With all that being said, there is still a couple of measures that need to be taken before the business can adapt this system of ABC. They need to set up cost centres and allocate cost of their service, convert the accrual basis of accounting if using cash basis. They should also merge the centres with real life business activities which they are involved in and not treat them as individual entities. Absorption costing is in conformation with the SSAP9 on the valuation of stocks (ACCA Global 2010)

Describe and explain difference between the following:

An Allocation.

This is the process by which direct overhead costs are charged to the relative cost centres or cost units.

An Apportionment.

This means to spread indirect revenues or costs over two or more cost units, centres, accounts or time periods.

Furthermore it is reasonable that they are associated to some extent in which the cost is incurred by individual centres. They must be clear and precise as to what the resources has been used for by the cost centre.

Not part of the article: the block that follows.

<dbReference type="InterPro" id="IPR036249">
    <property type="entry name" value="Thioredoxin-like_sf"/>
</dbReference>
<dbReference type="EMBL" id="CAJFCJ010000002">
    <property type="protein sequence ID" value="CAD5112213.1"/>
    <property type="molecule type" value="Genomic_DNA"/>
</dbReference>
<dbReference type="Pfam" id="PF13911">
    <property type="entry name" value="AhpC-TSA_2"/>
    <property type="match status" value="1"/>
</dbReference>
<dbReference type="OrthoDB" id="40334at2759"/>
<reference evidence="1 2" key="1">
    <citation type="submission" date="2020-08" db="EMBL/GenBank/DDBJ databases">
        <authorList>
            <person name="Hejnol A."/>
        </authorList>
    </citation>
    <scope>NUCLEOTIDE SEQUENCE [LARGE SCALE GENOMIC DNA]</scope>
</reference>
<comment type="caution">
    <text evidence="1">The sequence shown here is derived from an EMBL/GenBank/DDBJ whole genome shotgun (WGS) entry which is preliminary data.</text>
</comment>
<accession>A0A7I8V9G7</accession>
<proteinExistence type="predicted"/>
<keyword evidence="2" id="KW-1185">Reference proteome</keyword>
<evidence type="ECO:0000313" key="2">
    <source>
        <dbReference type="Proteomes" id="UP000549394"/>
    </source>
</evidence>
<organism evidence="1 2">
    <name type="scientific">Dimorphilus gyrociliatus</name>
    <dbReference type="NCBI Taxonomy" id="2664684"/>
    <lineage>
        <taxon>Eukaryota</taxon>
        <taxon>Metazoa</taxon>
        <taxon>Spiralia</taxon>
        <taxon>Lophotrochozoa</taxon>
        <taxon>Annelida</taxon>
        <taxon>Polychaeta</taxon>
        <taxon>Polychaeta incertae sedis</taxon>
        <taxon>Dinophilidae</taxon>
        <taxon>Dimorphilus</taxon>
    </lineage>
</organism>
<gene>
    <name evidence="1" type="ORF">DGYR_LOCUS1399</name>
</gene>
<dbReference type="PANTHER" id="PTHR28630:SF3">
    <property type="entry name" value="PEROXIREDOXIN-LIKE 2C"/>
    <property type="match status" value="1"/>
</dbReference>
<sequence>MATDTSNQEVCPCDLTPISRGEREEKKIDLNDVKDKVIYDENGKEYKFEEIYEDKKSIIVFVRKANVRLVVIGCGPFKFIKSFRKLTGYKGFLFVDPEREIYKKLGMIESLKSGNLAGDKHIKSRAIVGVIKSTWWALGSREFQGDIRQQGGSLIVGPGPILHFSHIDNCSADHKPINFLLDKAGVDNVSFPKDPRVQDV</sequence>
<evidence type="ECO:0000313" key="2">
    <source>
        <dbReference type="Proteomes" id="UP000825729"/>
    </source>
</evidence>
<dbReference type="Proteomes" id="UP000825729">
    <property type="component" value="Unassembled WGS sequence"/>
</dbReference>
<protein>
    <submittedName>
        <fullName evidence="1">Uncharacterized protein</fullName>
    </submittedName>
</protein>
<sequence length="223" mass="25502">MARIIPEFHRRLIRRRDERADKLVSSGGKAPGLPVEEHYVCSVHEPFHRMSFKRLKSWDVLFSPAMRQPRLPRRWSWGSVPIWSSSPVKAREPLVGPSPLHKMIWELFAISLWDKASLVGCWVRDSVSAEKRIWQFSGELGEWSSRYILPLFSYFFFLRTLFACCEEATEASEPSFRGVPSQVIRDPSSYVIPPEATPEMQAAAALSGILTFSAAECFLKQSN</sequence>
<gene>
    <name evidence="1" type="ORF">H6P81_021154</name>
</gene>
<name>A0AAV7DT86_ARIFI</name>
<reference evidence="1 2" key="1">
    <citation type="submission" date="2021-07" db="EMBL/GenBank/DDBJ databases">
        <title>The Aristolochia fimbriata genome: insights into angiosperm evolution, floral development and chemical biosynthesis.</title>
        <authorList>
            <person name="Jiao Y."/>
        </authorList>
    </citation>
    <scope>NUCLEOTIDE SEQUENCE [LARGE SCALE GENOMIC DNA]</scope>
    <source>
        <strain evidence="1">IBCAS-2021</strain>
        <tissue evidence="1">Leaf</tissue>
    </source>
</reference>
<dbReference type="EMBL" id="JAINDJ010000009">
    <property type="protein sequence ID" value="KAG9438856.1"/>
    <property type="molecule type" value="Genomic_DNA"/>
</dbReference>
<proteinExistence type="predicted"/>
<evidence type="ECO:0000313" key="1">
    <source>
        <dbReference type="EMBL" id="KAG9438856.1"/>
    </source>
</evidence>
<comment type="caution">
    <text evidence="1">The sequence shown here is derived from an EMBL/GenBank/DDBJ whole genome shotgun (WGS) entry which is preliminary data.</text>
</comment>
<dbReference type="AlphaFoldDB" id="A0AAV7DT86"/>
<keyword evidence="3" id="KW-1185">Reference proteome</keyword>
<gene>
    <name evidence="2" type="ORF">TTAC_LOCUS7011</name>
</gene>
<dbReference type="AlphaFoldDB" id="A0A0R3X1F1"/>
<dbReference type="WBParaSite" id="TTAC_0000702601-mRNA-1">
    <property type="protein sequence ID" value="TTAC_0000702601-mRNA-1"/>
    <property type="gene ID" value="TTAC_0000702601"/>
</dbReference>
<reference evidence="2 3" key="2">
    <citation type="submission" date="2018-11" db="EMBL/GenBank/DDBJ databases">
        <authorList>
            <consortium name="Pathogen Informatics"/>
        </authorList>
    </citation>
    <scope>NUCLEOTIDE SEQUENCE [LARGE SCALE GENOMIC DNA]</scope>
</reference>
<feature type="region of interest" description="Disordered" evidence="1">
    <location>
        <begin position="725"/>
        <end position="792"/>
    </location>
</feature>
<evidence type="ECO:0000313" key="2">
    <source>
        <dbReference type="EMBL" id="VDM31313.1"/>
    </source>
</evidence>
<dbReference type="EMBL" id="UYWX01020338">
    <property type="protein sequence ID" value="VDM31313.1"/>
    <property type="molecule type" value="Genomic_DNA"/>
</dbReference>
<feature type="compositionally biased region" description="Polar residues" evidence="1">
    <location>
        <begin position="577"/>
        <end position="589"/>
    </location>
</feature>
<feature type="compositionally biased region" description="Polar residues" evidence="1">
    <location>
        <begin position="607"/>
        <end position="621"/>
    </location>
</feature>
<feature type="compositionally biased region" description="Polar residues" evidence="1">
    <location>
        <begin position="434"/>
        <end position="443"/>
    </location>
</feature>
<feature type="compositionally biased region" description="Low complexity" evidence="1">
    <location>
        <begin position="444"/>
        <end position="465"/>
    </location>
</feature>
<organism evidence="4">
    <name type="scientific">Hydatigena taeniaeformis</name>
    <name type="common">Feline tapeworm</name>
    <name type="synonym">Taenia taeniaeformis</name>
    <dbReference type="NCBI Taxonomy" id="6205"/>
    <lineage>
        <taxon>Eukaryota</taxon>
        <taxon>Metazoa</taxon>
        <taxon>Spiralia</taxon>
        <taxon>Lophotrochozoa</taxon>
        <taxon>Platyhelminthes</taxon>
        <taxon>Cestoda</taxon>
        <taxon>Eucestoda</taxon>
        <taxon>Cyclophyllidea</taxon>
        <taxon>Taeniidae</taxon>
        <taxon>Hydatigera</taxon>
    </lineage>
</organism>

Absorption Rates.

A means of attributing overhead to a product or service, based for example on direct labour hours, direct labour cost or machine hours.

Cost unit absorption rate : (production cost centre overhead/ number of cost unit)

Machine hour overhead absorption rate : (production cost centre overheads/ number of machine hours)

Direct labour hour absorption rate : (production cost centre overhead/ number of labour hours)


Describe and explain the differences between ABC and Absorption Costing and show which is better:

Traditional absorption costing system report distorted product costs whenever the cost of non-volume related activities is important, this system differs from ABC because it recognises activities which are unrelated by using allocation bases that are separate (DOPUCH, BIRNBERG, & DEMSKI, 1974).